Tony Gaze " Grand Prix Motor Racing " Formula 1 Signed Cards Autograph £25.00
This is an In Person Signed White Card 5" x 3" by the late Australian former Grand Prix Racing Driver and Decorated World War II Fighter Pilot.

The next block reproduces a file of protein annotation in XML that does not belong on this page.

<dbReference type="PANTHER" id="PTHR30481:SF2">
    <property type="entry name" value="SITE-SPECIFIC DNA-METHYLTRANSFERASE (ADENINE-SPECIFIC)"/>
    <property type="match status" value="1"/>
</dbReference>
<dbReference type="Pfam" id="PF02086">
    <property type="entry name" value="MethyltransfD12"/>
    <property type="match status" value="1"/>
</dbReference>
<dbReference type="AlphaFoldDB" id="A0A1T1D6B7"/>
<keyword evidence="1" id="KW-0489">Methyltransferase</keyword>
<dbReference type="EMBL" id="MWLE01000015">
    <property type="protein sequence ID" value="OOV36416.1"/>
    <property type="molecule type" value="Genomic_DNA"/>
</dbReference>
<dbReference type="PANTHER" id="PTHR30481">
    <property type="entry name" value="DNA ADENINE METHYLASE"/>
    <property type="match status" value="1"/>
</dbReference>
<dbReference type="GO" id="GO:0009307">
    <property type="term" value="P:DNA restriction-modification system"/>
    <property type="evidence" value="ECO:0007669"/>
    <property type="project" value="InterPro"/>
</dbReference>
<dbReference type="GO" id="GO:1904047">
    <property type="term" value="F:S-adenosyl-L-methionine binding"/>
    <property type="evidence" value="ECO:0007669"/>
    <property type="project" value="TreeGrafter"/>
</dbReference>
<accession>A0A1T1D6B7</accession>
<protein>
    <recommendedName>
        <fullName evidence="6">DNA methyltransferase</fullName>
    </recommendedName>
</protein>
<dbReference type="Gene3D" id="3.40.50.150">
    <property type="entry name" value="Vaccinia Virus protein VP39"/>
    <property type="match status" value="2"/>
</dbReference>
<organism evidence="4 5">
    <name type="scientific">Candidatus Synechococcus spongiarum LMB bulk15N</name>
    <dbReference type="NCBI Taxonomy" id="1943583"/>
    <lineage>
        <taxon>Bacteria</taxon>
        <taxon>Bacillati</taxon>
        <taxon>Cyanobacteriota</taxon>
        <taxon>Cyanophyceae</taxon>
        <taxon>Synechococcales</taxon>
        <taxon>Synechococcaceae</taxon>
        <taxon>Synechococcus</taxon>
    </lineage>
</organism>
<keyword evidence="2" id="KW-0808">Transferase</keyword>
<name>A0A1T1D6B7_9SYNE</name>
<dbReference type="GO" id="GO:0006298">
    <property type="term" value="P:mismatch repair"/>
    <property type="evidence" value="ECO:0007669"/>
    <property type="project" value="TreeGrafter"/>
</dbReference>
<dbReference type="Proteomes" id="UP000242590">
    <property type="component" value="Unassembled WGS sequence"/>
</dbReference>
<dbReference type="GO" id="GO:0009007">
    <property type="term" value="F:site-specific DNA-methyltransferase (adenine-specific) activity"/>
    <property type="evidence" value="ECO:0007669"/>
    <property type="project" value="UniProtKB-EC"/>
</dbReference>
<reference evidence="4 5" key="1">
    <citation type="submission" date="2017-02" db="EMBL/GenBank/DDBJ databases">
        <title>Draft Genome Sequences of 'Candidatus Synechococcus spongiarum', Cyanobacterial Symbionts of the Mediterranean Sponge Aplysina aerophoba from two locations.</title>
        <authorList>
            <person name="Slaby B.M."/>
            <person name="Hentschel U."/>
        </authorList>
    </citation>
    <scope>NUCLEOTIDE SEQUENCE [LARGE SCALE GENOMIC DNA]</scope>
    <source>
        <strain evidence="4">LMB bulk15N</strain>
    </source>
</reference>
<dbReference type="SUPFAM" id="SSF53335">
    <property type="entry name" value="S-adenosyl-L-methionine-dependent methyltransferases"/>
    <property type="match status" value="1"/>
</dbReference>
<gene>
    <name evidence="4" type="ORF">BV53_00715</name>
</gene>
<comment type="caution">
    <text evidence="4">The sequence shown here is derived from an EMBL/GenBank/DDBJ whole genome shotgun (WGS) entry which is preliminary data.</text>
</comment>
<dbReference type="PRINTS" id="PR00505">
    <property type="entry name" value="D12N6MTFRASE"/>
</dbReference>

Frederick Anthony Owen Gaze DFC & Two Bars, OAM (born 3 February 1920 - died 29 July 2013 ) was a decorated World War II flying ace credited with 12.5 aerial victories and a former racing driver from Australia. He was born in Melbourne. He participated in four World Championship Grands Prix driving his HWM, debuting on 22 June 1952. He also participated in numerous non-Championship Formula 2 races across Europe as well as competing in the Australian and New Zealand Grands Prix in the early 1950s. Gaze is also step-grandfather to the third generation of Davison racing drivers, Alex, Will and James. His war time service highlights included becoming the first Squadron Leader of an Allied jet air wing (RAF 616 squadron) to operate over enemy territory, first Allied pilot to land in France after D-Day, the first Australian to shoot down a jet (Me 262) in combat and becoming the first Australian jet fighter pilot flying the Gloster Meteor during the closing stages of the war. His Me 262 victory also resulted in Tony Gaze being awarded the Distinguished Flying Cross for the third time and as such become the only Australian during World War II to have achieved this honour. He escaped from occupied France with the help of the French Resistance after being shot down in combat. After 488 combat missions he ended the war as Australia's tenth highest ace achieving 12.5 victories all while flying his favourite mount the Supermarine Spitfire. During the war he had also flown with some of the most famous names including Wing Commander Douglas Bader, highest allied European war Ace Johnnie Johnson (Spitfire Ace with 38 victories) as part of the RAF's famous Tangmere Wing and Paul Tibbets (pilot of the 'Enola Gay', B29 Bomber) who dropped the atomic bomb on Hiroshima. After the war Gaze became the first Australian to contest a World Championship motor race when he competed in the 1952 Belgian Grand Prix. His racing career saw him competing in Europe, Australia, New Zealand and South Africa in open wheelers and sports cars. Early in 1955 Tony helped to established Australia's first all Australian overseas racing team called 'The Kangaroo Stable' that included racing drivers such as Jack Brabham, Tom Sulman, David McKay, Les Cosh and Dick Cobden but after the tragic 1955 Le Mans race many events in Europe were cancelled leading to the Stable disbanding later that year. He also helped establish the Goodwood motor racing circuit in 1948 by suggesting it as a potential replacement for Brooklands to the then Duke of Richmond. Today the Goodwood circuit is again a premier track as it stages the annual 'Festival of Speed' and 'Goodwood Revival' meetings.